Last Updated on September 25, 2023 by Share My Kitchen
The history of yeast stretches back thousands of years. It was used in Ancient Egypt for both baking bread and brewing beer. However, it was only in 1857 that Louis Pasteur discovered yeast was the ingredient responsible for fermentation.
If you didn’t know that, you probably don’t know the following eight amazing facts about yeast either.
1. Yeast Lives!
Did you know that yeast is actually alive? It’s a single-celled organism that belongs to the fungi kingdom. It contains a cellular nucleus with DNA-packed chromosomes, unlike bacteria.
2. There Are Thousands of Yeast Species
Incredibly, over 1,500 species of yeast have been identified so far, each of which has its own unique characteristics and abilities.
The one species most people are familiar with is saccharomyces cerevisiae, which is used in baking and brewing.
3. Yeast Contains Essential Vitamins
Yeast contains many essential vitamins that are beneficial for humans.
For instance, a serving of nutritional yeast can contribute towards your recommended intake of various B vitamins, including:
- Riboflavin (B2)
- Niacin (B3)
- Pantothenic acid (B5)
- Pyridoxine (B6)
- Folic acid (B9)
- Cobalamin (B12)
Some yeast species even contain traces of other essential nutrients such as zinc, selenium, and manganese.
4. Thiolized Yeast Has Been Developed to Unlock Aroma-Enhancing Thials in Beer
In recent times, we have seen brewing innovations with thiolized yeast. Amazingly, the yeast is able to enhance the aromas of beers.
It has been specifically engineered to unlock thiols, which are the sulfur-containing organic compounds responsible for many of the tropical and citrus notes in hop-forward beers.
Thiolized yeast works like this: as it ferments, the yeast bio-transforms non-aromatic precursors into aromatic thiols to add new depth to beer flavor profiles.
This innovative step revolutionizes traditional brewing by emphasizing nuanced aromas and tastes in craft beers.
5. Yeast Eats, But Not Like Humans
Seeing as yeast is alive, like other living things, it needs to eat. However, it doesn’t eat in the same way as humans do.
In fact, yeast does something rather fascinating during its mealtime. It ferments carbohydrates into alcohol and carbon dioxide gas.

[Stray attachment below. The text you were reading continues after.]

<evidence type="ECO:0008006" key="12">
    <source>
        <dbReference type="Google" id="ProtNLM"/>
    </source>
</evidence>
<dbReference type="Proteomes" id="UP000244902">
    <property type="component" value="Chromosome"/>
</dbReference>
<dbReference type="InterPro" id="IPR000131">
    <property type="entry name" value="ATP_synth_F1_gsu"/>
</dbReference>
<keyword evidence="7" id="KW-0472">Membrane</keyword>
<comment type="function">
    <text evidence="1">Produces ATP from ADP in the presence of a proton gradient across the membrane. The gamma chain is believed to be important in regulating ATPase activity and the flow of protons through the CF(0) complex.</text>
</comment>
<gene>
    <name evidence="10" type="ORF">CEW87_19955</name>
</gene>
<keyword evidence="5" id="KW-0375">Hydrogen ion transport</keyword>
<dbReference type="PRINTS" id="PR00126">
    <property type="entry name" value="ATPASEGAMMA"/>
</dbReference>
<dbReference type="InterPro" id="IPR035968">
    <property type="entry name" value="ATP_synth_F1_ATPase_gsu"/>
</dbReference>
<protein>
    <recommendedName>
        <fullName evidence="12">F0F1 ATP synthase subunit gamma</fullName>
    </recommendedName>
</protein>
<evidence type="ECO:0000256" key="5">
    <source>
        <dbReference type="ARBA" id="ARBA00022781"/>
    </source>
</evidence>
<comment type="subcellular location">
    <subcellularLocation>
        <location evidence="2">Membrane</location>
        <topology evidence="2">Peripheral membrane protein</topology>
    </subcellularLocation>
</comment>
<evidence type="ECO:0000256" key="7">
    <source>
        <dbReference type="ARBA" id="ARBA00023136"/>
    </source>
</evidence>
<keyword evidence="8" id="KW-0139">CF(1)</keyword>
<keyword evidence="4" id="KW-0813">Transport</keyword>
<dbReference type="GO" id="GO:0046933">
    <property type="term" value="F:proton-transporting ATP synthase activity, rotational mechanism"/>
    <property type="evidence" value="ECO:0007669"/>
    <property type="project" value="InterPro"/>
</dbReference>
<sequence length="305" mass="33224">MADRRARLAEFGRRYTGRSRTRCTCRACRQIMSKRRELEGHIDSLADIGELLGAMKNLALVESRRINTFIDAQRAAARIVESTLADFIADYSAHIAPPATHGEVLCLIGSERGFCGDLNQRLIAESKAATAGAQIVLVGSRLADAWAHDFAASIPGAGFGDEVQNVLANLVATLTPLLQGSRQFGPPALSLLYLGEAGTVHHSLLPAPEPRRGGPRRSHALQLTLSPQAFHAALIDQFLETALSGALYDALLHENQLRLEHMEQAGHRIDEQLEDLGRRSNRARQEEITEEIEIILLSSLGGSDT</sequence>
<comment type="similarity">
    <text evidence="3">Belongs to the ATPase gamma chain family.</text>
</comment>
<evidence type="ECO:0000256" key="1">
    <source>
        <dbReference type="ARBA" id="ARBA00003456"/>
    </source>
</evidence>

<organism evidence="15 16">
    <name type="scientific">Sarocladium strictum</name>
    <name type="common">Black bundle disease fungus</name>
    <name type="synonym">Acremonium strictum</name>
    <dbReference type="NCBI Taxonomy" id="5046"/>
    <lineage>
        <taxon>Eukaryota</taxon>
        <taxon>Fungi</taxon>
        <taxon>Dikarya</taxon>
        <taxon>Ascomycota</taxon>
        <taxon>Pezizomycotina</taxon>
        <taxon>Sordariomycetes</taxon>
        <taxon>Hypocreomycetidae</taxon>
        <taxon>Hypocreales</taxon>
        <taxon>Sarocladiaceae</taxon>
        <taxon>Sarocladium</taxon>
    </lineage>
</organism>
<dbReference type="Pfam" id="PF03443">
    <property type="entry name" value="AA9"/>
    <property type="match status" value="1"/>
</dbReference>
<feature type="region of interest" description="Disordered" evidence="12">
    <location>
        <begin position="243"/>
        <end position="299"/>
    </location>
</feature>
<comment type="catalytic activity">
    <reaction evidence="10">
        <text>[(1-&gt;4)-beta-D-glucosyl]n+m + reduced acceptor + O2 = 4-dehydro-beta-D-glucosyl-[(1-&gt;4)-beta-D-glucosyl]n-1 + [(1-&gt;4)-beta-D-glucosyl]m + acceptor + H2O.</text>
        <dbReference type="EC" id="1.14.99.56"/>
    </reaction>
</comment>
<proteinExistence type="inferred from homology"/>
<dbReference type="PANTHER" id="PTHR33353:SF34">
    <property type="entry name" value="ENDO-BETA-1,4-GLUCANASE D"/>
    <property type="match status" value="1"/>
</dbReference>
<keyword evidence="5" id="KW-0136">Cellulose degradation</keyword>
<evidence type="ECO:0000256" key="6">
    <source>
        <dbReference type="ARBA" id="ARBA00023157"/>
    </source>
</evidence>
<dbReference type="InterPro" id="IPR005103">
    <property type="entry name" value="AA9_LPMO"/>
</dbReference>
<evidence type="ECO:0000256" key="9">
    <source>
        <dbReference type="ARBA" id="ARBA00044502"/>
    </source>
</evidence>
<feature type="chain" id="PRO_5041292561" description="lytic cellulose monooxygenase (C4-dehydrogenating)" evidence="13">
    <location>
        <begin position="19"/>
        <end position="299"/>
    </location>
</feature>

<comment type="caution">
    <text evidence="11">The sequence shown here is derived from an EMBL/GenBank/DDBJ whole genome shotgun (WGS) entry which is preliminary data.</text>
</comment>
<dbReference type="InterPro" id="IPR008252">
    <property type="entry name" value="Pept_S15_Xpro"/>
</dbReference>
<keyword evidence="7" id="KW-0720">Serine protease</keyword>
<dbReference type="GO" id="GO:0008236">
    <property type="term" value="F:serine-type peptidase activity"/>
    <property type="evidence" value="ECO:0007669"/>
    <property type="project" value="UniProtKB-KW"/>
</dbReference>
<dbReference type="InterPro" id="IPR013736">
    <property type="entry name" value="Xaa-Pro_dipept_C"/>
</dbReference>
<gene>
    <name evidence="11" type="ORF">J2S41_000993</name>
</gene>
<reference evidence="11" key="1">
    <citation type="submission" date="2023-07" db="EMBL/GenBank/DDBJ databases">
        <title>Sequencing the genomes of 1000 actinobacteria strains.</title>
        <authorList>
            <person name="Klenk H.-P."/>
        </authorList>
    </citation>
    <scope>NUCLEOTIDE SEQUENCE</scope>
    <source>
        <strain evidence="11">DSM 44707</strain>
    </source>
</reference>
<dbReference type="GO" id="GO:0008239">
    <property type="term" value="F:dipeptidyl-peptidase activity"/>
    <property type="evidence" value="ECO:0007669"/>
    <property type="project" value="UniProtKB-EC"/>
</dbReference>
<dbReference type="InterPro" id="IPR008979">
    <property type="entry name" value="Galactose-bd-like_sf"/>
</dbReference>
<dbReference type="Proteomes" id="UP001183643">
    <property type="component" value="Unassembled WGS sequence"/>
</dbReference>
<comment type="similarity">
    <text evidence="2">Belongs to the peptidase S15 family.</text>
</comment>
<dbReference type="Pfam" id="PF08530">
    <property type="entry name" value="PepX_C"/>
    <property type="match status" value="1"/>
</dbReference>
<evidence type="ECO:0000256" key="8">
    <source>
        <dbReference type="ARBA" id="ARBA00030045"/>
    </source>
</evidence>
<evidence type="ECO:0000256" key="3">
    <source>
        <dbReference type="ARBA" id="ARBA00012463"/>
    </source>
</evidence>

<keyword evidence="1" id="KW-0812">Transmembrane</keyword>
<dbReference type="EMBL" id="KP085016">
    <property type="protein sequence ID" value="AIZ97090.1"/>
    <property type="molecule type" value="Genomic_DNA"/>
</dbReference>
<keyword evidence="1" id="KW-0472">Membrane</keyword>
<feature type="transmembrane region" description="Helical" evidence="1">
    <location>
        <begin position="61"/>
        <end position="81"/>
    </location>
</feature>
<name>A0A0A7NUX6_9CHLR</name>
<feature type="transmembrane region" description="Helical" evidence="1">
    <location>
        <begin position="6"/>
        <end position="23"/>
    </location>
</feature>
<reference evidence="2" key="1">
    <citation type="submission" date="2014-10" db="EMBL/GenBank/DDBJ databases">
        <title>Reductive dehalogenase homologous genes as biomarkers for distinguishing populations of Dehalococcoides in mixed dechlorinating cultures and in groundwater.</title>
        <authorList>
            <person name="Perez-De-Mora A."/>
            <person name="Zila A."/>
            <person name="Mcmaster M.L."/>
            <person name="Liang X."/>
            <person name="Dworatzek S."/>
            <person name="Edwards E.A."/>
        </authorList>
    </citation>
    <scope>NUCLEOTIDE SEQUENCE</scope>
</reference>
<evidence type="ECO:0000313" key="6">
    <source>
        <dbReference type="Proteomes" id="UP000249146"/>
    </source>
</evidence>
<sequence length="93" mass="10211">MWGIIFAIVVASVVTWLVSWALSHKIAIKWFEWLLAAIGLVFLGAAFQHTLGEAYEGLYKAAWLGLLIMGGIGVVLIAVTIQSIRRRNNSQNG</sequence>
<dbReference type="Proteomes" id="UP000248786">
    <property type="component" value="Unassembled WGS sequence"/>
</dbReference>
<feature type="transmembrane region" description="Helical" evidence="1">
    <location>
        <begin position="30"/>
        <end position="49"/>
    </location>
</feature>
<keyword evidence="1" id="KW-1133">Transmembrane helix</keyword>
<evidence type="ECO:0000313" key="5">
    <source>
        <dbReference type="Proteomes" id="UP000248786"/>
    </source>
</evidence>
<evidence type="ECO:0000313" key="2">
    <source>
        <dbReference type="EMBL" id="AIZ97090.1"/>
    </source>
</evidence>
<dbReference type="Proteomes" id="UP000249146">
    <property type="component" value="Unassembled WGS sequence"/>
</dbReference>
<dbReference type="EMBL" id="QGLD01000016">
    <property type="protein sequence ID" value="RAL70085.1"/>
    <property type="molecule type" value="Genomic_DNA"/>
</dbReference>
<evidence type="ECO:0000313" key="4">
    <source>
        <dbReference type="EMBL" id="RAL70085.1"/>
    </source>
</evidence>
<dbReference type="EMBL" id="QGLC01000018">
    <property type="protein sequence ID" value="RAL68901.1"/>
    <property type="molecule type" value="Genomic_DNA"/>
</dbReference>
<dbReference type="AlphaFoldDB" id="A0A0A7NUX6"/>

6. Yeast Is Asexual
Under favorable conditions, yeast multiplies rapidly using an asexual reproduction method known as budding.
A small bubble forms on the parent cell. It then continuously grows until it separates from the parent cell.
7. Yeast Is Used in Genetic Research
Yeast isn’t only used in brewing and baking. It has also been playing a pivotal role in genetics research.
Specifically, saccharomyces cerevisiae is extensively used for studying genetic behavior, due to its simplicity and similarity with cell functions in plants and animals.
What we know today about gene expression and cellular aging owes a lot to yeast.
Interestingly, mapping the genome sequence of saccharomyces cerevisiae, in the 1990s, was one of the earliest successes in genome mapping, and it set the precedent for future genetic research.
Today, over 6,000 genes of yeast have been identified; giving us remarkable insight into genetic coding.
8. Yeast Has Multiple Uses
Besides baking, brewing, and genetic research, yeast has other uses. It is often used in creating consumables like dietary supplements and some probiotics.
Yeast even plays a significant role in producing industrial enzymes and biofuel.
Furthermore, yeast has proven to be incredibly powerful in advancing our understanding of diseases.
Seeing as medical researchers often use saccharomyces cerevisiae as a model organism, due to its genetic similarity to human cells, the yeast allows scientists to explore human cellular physiology and pathology.
In fact, the humble yeast assists in disease research more than you might think. It helps scientists understand molecular mechanisms associated with neurodegenerative disorders such as Alzheimer’s, Parkinson’s, and Huntington’s disease.
The insights provided by yeast could lead to better treatments or even possible cures for those devastating diseases.